“Our findings offer evidence that in healthy older adults, depression symptoms together with brain amyloid may be associated with early changes in memory and in thinking,” explained Ms Gatchel.
She continued: “Depression symptoms themselves may be among the early changes in the preclinical stages of dementia syndromes. Just as importantly, these stages represent a clinical window of opportunity for closely monitoring at-risk individuals and for potentially introducing interventions to prevent or slow cognitive decline.”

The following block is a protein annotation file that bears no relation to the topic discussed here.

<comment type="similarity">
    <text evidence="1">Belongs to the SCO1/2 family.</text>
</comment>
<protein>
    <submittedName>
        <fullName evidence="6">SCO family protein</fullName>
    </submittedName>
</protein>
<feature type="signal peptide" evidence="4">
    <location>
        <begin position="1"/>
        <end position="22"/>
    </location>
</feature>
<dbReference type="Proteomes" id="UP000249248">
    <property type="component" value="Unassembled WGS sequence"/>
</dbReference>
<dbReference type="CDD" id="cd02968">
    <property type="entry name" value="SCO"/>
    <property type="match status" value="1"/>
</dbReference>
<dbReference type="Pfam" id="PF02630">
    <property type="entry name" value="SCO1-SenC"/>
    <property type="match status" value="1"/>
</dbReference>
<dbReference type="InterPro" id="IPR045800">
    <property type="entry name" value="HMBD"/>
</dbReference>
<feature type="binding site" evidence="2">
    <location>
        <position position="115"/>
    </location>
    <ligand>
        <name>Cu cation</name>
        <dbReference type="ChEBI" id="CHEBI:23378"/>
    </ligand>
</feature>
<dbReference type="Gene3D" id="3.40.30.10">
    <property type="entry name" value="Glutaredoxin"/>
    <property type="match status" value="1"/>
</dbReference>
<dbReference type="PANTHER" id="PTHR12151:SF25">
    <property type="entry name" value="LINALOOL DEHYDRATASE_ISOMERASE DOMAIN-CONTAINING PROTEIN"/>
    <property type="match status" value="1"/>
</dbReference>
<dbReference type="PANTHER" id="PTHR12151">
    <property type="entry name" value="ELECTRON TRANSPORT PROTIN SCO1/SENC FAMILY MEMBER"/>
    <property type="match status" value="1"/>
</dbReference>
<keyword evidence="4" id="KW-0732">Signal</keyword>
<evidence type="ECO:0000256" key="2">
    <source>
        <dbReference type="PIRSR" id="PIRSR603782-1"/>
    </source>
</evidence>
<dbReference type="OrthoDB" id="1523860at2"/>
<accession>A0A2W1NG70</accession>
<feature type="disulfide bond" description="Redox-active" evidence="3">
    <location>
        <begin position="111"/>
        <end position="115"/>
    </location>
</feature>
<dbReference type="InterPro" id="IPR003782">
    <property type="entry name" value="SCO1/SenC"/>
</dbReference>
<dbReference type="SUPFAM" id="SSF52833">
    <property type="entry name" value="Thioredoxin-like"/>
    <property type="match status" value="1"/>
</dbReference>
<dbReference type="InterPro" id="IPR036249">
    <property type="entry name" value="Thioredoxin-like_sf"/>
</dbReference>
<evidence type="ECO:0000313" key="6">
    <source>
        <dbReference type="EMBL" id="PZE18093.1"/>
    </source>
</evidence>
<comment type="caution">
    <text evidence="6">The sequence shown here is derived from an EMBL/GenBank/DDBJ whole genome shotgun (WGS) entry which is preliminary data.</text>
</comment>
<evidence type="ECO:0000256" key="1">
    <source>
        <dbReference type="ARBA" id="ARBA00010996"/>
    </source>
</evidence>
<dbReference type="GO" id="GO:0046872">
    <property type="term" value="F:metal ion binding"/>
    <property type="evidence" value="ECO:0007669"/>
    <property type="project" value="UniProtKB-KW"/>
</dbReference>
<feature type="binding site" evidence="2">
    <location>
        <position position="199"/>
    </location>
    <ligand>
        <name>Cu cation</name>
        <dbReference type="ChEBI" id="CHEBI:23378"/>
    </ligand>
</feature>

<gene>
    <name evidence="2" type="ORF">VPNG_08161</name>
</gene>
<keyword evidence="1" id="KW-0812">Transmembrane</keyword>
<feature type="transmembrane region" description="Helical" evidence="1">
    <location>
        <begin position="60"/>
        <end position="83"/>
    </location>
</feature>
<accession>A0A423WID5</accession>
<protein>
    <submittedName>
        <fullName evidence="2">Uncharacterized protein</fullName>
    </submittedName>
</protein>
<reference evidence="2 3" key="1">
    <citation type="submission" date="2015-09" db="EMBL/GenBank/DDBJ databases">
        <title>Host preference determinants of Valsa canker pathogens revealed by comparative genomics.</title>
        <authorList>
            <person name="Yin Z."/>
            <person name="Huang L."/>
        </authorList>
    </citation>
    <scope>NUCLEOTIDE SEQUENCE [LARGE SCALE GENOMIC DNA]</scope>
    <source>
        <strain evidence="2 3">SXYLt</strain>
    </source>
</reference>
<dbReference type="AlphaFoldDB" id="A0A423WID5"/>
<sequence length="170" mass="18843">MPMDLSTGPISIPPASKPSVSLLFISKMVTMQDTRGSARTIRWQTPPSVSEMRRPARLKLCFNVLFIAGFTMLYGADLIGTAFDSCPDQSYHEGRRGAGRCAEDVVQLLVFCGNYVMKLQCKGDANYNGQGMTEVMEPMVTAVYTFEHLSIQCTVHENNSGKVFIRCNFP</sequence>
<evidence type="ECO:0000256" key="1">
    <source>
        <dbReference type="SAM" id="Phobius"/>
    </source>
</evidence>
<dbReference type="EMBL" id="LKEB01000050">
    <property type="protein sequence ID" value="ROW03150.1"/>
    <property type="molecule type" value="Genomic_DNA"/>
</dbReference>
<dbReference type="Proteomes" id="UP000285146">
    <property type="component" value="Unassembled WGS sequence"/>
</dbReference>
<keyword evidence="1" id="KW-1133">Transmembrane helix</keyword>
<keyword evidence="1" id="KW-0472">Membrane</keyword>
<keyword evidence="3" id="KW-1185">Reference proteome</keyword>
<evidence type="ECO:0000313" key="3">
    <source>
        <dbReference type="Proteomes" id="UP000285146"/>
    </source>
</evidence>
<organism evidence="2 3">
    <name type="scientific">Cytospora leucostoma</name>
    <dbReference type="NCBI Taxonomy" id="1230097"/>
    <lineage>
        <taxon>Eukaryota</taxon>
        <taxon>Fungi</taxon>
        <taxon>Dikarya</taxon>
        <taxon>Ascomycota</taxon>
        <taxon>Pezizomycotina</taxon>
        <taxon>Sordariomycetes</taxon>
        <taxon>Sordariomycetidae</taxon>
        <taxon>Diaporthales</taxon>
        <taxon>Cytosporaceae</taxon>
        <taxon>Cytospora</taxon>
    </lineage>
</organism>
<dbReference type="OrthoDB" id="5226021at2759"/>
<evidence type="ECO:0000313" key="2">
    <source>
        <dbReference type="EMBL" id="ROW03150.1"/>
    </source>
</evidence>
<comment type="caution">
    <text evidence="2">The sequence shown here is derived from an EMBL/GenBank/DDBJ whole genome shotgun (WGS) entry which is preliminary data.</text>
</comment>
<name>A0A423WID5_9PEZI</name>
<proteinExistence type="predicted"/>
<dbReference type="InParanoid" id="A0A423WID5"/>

Mass General researchers also learned from their extensive work that not all older adults with depression symptoms and cortical amyloid will experience failing cognition.
Other risk factors investigated by the authors that could modify the relationship between depression and cognition include brain metabolism and volume of the hippocampus – the part of the brain associated with learning and forming of new memories.